The simple cause of city traffic with a nearly impossile solution

As an adult on the west coast of the US, I've been driving for many years. On the freeway, in the suburbs, in the city. While I'm lucky to live in a relatively low traffic major city, I've felt the experience of traffic frustration many times over. For the last couple of years though, I've been living in the heart of the city, and walking as my primary form of transportation.

I still own a car, but it sits in the garage nearly all of the time, with use about once per week. So, now I see the world a little differently. With my point of view as a pedestrian and my many years behind the wheel, I have led to a theory of what causes much (most?) of the traffic jams major cities experience.

Pedestrians. Pedestrians like me are why city streets experience traffic problems.

I can't tell you how many times I've sat in traffic where it took two, three, four, even five cycles of a traffic light before I got through an intersection. Only to be stuck at the next one. How many times have you turned a corner, often onto a major street, only to see a line of cars in front of you, barely moving?

Blame pedestrians.

See, nearly every traffic signal includes signals for pedestrians. They tend to indicate: walk, a warning not to walk, and then don't walk. Walk means go ahead and step off the curb and start crossing the street. Its often a green hand, green/white icon of a person, or event he word "walk." The next symbol is a countdown to the changing of the traffic flow. It is often indicated by a flashing red hand, or flashing red icon of a person. It means do not step off the curb, do not enter the intersection. If you are already crossing, you have a limited amount of time to get to the other side of the street. And of course, there is the 'don't walk at all' sign, indicating that you shouldn't be in the intersection at all, typically because of the oncoming traffic.

Unfortunately, pedestrians don't interpret the signs as I've described above, with three stages. My observations show that pedestrians look at those signs in a very binary way. Two stages. Cross, don't cross. The subtle difference between what is intended and how its interpreting is that much of the time, the signal is indicating not to step off the curb, but continue crossing if you already have. Yet, many pedestrians will continue to step off the curb as long as they think they can cross before the countdown is down, or in some cases they'll step off the curb as long as the countdown is still going, even if its down to 1 second before the signal changes.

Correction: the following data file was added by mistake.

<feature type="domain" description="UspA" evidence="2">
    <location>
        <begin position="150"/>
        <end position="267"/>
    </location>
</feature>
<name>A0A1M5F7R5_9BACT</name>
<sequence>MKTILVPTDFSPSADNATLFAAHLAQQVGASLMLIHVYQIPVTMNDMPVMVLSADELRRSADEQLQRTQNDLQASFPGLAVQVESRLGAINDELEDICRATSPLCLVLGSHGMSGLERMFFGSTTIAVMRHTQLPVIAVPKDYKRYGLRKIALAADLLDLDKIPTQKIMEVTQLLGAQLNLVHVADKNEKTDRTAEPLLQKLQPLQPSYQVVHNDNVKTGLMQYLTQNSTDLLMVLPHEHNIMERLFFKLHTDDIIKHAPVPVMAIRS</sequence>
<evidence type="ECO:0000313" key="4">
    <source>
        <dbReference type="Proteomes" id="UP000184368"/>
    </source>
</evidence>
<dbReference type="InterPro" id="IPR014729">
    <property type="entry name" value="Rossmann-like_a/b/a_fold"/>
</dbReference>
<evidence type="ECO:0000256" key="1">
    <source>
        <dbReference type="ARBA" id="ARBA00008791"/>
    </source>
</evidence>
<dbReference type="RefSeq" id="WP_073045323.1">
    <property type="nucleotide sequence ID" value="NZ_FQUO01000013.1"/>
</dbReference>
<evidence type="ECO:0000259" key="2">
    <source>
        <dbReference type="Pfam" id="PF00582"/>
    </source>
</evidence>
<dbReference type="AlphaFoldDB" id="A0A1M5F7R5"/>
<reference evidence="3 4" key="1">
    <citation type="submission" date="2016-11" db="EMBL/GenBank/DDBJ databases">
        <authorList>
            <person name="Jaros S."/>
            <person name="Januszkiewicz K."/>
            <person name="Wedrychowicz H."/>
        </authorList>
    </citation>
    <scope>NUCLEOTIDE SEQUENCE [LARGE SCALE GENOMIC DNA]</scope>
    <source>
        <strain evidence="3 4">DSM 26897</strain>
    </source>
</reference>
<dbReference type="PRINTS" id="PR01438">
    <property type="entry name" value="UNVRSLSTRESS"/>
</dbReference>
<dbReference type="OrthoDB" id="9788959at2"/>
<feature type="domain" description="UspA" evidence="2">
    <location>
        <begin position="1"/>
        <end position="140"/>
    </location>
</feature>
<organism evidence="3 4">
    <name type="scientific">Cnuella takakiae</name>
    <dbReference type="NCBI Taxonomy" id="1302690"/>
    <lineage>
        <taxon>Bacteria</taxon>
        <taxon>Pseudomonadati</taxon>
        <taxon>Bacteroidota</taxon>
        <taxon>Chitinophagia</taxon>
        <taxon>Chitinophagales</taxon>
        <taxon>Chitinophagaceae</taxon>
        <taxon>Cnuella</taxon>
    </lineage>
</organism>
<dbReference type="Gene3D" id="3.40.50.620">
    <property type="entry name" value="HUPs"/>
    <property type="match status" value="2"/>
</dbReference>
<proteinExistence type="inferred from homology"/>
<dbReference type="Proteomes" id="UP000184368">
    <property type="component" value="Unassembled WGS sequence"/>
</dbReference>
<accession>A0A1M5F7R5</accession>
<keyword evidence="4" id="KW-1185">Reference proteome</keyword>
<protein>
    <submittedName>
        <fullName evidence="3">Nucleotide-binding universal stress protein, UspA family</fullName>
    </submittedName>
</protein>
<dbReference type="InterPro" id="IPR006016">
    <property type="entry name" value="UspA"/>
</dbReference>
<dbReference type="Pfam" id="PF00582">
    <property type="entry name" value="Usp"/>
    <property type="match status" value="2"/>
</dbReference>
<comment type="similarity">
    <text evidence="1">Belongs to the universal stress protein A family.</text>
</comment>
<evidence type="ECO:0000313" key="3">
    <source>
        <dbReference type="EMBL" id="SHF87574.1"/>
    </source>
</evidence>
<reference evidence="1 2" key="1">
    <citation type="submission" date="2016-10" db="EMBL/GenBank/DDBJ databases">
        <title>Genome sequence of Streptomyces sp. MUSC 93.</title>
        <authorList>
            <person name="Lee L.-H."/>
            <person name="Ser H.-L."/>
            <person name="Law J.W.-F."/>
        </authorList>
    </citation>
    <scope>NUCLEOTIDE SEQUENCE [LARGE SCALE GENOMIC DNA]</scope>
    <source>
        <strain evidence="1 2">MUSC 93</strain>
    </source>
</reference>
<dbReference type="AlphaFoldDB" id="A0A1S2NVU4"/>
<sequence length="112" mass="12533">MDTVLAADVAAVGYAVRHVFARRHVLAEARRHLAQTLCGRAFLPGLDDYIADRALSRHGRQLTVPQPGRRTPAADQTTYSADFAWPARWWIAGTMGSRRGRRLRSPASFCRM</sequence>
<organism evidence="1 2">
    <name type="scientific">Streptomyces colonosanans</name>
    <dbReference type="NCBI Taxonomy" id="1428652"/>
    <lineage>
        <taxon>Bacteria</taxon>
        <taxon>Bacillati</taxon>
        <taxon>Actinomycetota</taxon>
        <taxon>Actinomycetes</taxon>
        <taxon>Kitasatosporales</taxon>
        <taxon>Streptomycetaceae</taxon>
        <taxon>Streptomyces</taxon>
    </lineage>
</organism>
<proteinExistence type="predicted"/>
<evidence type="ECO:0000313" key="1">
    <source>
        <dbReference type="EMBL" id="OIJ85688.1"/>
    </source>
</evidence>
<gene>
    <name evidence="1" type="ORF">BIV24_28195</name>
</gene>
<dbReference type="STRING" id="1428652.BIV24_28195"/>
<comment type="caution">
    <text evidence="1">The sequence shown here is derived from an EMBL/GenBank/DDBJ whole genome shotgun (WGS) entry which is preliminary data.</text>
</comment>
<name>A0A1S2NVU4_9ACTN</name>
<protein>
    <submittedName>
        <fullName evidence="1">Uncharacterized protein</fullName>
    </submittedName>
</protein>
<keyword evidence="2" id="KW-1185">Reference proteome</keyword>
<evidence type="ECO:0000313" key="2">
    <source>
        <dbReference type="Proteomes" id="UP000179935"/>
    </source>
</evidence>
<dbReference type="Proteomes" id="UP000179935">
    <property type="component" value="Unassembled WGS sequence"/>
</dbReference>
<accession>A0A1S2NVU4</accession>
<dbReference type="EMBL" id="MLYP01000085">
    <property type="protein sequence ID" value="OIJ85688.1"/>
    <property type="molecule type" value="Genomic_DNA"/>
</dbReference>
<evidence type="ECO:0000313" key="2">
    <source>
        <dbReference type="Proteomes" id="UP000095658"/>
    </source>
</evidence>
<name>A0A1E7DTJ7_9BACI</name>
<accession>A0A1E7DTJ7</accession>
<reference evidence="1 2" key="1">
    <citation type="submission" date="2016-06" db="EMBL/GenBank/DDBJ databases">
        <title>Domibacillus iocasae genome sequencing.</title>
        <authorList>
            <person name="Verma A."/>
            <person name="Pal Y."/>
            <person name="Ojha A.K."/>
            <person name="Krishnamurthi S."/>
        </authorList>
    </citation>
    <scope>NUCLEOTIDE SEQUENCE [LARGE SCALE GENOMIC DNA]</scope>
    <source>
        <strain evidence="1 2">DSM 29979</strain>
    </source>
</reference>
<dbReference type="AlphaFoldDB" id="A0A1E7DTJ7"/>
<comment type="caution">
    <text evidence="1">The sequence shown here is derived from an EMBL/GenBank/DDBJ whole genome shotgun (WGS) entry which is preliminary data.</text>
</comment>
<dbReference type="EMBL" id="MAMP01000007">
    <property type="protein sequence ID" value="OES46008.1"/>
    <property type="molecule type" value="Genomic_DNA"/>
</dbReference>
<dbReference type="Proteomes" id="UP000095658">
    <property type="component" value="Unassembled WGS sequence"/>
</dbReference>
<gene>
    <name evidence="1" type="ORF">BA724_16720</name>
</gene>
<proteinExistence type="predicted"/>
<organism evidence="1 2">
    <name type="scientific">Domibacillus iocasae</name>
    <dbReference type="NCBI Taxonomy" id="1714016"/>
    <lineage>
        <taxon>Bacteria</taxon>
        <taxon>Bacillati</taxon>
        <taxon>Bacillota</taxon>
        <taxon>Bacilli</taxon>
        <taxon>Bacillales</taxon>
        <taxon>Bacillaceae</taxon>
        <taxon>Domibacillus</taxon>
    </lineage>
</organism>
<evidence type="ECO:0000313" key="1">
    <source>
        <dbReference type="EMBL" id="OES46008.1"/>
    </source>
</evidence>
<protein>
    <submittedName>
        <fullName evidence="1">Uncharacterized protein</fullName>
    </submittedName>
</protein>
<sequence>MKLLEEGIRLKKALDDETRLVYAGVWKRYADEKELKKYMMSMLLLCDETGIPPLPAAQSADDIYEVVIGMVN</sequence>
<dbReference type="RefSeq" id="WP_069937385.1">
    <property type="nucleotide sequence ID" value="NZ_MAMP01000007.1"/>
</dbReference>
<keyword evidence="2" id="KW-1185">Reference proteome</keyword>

I'm not trying to be a stick in the mud, or a grumpy old man, but there is a practical implication here. Those signs are set as such in order to allow cars, trucks, buses, and bikes to have an opportunity to turn right or left. As long as pedestrians are in the intersection or stepping off the curb, traffic cannot turn. When they can't turn, they do not move. When they don't move, traffic backs up. On and on and on it goes.

So, to ease traffic we need to clear the way for traffic to turn. To do that, we need pedestrians to follow the signs, and thus following the law. Easy, right?

Nearly impossible.

I think about this problem nearly every day that I walk to and from work, and I haven't landed on a reasonable solution. Hand out traffic tickets to pedestrians? Install physical barriers at crosswalks? Shame pedestrians for stepping off the curb when they shouldn't? Change the symbols on the signals? None of these options seem to have both the intended result while also being practical/realistic.

It appears that the solution employed by some cities, at select major intersections, is to place a traffic officer in the middle of the intersection with white gloves and a whistle. I always thought that they were there to direct vehicle traffic. Now I realize that they are there to direct pedestrian traffic. Stopping them from entering the intersection so that vehicles can make their turns, reducing traffic down behind them. It seems to work, but its not practical at the large scale. Traffic on the streets of downtown Portland is terrible during rush hour. The city would have to deploy dozens of officers, give days a week, to manage these intersections. Not a good use of police officer time, if you ask me.

So, do you agree? Are pedestrians a significant reason city streets experience traffic? Are there ways to solve this problem, which are both effective and practical? Let me know over on Facebook or Twitter, using the links below!

I wonder how a firm like IDEO would approach the solution?